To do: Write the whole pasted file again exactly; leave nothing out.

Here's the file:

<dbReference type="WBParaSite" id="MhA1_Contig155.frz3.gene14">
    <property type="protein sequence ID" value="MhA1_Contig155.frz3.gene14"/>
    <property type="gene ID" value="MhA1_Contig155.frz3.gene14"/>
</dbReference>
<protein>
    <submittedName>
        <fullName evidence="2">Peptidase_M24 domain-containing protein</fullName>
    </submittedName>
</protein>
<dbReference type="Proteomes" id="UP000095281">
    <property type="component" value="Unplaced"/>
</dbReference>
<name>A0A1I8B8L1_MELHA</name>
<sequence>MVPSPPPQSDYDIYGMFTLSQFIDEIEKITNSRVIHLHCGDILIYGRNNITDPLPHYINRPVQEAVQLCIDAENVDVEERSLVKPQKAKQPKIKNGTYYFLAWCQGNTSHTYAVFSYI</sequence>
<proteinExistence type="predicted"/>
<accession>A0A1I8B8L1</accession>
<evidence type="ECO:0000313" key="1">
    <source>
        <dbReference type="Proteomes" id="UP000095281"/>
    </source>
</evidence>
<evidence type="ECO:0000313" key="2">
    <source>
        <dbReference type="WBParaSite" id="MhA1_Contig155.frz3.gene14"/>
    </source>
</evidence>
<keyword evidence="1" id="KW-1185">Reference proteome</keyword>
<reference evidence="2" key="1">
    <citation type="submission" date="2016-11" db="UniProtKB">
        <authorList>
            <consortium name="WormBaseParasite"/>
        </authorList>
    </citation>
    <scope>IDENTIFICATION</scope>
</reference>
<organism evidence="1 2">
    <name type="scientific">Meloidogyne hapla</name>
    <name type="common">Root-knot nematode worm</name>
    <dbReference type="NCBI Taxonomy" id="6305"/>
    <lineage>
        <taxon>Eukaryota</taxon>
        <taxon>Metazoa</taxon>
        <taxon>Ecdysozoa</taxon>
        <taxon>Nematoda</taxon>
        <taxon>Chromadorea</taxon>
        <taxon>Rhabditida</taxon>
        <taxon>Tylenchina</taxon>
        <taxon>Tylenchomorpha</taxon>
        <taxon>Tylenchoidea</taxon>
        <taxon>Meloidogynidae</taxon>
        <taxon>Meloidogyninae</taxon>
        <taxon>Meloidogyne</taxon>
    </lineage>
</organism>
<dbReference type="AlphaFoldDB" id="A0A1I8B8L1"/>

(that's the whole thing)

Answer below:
<dbReference type="WBParaSite" id="MhA1_Contig155.frz3.gene14">
    <property type="protein sequence ID" value="MhA1_Contig155.frz3.gene14"/>
    <property type="gene ID" value="MhA1_Contig155.frz3.gene14"/>
</dbReference>
<protein>
    <submittedName>
        <fullName evidence="2">Peptidase_M24 domain-containing protein</fullName>
    </submittedName>
</protein>
<dbReference type="Proteomes" id="UP000095281">
    <property type="component" value="Unplaced"/>
</dbReference>
<name>A0A1I8B8L1_MELHA</name>
<sequence>MVPSPPPQSDYDIYGMFTLSQFIDEIEKITNSRVIHLHCGDILIYGRNNITDPLPHYINRPVQEAVQLCIDAENVDVEERSLVKPQKAKQPKIKNGTYYFLAWCQGNTSHTYAVFSYI</sequence>
<proteinExistence type="predicted"/>
<accession>A0A1I8B8L1</accession>
<evidence type="ECO:0000313" key="1">
    <source>
        <dbReference type="Proteomes" id="UP000095281"/>
    </source>
</evidence>
<evidence type="ECO:0000313" key="2">
    <source>
        <dbReference type="WBParaSite" id="MhA1_Contig155.frz3.gene14"/>
    </source>
</evidence>
<keyword evidence="1" id="KW-1185">Reference proteome</keyword>
<reference evidence="2" key="1">
    <citation type="submission" date="2016-11" db="UniProtKB">
        <authorList>
            <consortium name="WormBaseParasite"/>
        </authorList>
    </citation>
    <scope>IDENTIFICATION</scope>
</reference>
<organism evidence="1 2">
    <name type="scientific">Meloidogyne hapla</name>
    <name type="common">Root-knot nematode worm</name>
    <dbReference type="NCBI Taxonomy" id="6305"/>
    <lineage>
        <taxon>Eukaryota</taxon>
        <taxon>Metazoa</taxon>
        <taxon>Ecdysozoa</taxon>
        <taxon>Nematoda</taxon>
        <taxon>Chromadorea</taxon>
        <taxon>Rhabditida</taxon>
        <taxon>Tylenchina</taxon>
        <taxon>Tylenchomorpha</taxon>
        <taxon>Tylenchoidea</taxon>
        <taxon>Meloidogynidae</taxon>
        <taxon>Meloidogyninae</taxon>
        <taxon>Meloidogyne</taxon>
    </lineage>
</organism>
<dbReference type="AlphaFoldDB" id="A0A1I8B8L1"/>